product diversication and sugarcane has the potential to supply high-value niche
markets with a variety of products (Hildebrand 2002). Hence, recent researches
have been made to achieve cane improvement and industry diversication through
the application of biotechnology to make more protable sugarcane production.
Such new approaches to plant improvement might enable the cane plant to store
higher levels of sucrose or to produce and store new products with wider markets
than sugar.
Transgenic plants have been developed with new genes incorporated by genetic
engineering for the improvement of yield and enhance resistance to pests, diseases,
and herbicides and production of value-added traits (James 2011; Potrykus 2001).
In case of sugarcane, the rst successful transformation of sugarcane with reporter
genes using particle inow gun appeared in 1992 (Bower and Birch 1992). Later,
there has been several reports of genetically engineered sugarcane plants using par-
ticle gun and agrobacterium-mediated gene transformation methods including with
improved disease, pest and herbicide resistance to sugarcane mosaic virus (Joyce
etal. 1998), leaf scald (Zhang etal. 1999), stalk borers (Arencibia etal. 1999), and
herbicide resistance (Enriquez-Obregon etal. 1998; Manickavasagam etal. 2004)
were produced.
Transgenic sugarcane plants with altered metabolic pathways were developed
with a view to improve sucrose accumulation (Botha etal. 2001), sugar characteris-
tics (Vickers etal. 2005), as well as novel sugars (Basnayake etal. 2012) but none
are commercially available. Nevertheless, transgenic canes could have a key role in
industrial applications and in crop improvement.
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1 Potential Health Benets ofSugarcane
chinnadurai.chinnaraja@sta.uwi.edu
... It's cultivation in the Indian subcontinent dates back to ca. 327 B.C. It was introduced into Egypt at around 647 A.D. and about one century later, to Spain (755 A.D.) (Chinnadurai, 2017). Since then, cultivation of sugarcane has extended to nearly all tropical and subtropical regions around the world. ...
... It also has anti-inflammatory, anti-ulcer (Srivastava et al., 2009) and antitumor activity (Wang et al., 2015). It is found to reduce salt stress in cultivars of wheat, maize and coriander when used as foliar spray (Asadi and Batool 2017;Perveen et al., 2014 and2017). Successful field trials have proved its efficacy for high yield in the case of a number of crops like barley, corn, paddy, maize, lettuce, cucumber, etc. Tea Research Institute, UPASI, Coimbatore has made successful field trials with n-Triacontanol on tea cultivation. ...
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Sugarcane is one of the major cash crops, used for the production of sugar and ethanol. Sugarcane processing, results in many by by-products like bagasse, molasses and press mud which have economic value. Also, the by-products serve to generate many value added products. Sugarcane wax is a value added product obtained by the processing of press mud. It has pharmaceutical, agricultural and industrial applications. n-Triacontanol, Policosanol, D-003 acids and waxes are some of the products derived from the sugarcane wax. This article attempt discusses the various methods of extraction of sugarcane wax, its constituents and its characteristics and applications of the products derived from the sugarcane wax.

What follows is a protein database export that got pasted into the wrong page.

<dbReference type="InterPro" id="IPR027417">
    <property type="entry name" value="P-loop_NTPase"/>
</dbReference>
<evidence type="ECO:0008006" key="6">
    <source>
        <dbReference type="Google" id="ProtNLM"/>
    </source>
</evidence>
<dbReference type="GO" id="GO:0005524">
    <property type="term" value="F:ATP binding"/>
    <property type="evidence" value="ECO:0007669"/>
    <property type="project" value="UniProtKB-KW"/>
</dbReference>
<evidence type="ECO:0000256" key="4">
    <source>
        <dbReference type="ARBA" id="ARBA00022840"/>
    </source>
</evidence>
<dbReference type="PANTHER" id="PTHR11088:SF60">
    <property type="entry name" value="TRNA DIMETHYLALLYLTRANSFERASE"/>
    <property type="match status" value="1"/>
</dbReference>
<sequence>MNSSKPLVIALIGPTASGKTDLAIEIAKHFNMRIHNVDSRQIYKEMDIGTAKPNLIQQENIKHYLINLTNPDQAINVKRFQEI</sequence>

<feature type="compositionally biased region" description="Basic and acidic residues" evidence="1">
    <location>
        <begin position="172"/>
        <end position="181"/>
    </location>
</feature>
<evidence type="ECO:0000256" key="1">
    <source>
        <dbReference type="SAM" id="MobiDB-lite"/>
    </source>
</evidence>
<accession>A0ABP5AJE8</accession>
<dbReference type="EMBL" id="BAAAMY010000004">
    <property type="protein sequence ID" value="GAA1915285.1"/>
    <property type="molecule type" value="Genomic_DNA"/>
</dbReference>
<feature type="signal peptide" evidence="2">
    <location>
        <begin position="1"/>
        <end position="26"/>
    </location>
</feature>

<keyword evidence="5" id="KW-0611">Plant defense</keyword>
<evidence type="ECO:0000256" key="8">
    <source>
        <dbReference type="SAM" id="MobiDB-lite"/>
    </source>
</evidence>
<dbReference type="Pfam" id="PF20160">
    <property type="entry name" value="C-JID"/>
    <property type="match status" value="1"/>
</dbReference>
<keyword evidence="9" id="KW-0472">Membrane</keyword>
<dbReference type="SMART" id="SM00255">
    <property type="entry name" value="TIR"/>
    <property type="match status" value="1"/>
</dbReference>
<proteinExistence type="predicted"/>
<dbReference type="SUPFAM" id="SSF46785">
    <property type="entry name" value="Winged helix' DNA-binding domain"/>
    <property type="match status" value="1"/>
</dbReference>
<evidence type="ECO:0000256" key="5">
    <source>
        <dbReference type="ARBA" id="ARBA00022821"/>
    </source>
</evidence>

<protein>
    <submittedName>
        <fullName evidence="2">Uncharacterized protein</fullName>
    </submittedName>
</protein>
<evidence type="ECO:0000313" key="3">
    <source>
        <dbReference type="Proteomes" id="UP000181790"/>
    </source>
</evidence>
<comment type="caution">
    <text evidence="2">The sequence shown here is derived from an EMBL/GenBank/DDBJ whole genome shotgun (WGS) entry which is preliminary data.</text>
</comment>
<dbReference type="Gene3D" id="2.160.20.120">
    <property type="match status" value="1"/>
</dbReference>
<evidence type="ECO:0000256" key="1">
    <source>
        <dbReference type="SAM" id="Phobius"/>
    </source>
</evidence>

... These numerous phytochemicals in the sugarcane plant establish its medicinal value. The mentioned bioactive compounds have therapeutic value such as anti-inflammatory, anti-diabetic, and anti-hyperglycemic features (Ji et al 2019;Chinnadurai 2017;Alves et al. 2016;Karthikeyan and Samipillai, 2010;Duarte-Almeida et al. 2006). Rungjang et al. (2022) evaluated the phenolic profile and antioxidant activity of leaves, stalk, and root (cane plant parts), 1st juice, mixed juice, clarified juice and syrup (intermediate products of cane processing in sugar mill), raw sugar as final product and molasses, bagasse, and filter mud from sugar process (by-products). ...
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Sucrose has been the major commercial product of the sugar industry for decades. Sugarcane is a C4 photosynthetic crop and has great diversification potential. It can be used to produce dozens of bioproducts, apart from ethanol, electricity, paper, vinasse, and other green products of commercial importance already being generated. The optimal processing of sugarcane can yield food, feed, biofertilizers, bioplastics, and biomolecules, apart from sucrose of several applications as sucrochemistry. The diversification of the sugar industry would not only enhance the commercial competitiveness of this sector but will also limit the wastes production from sugar mills, offering environmental benefits. Nevertheless, despite the exceptional possibilities of the biorefinery concept of the sugar industry, the industrial adoption of this strategy has remained limited in most of the sugarcane growing countries for some reasons. In the current scenario of sugarcane agroindustry in many areas of the world, sugarcane diversification is crucial for improving the sugarcane value chain, ensuring the efficient exploitation of sugarcane agriculture, and contributing to the 2030 sustainable development goals. The purpose of this review was to carry out an analysis of the factors and constraints that determine the potential of sugarcane supply areas and sugar mills to establish diversification projects. The analysis presented in this study would serve as a useful guide to formulate strategies for optimal utilization of sugarcane crop and sugar industry wastes, by maximizing its benefits through modifying/converting the sugar mills to so-called bio-refineries. © 2022, The Author(s), under exclusive licence to Society for Sugar Research & Promotion.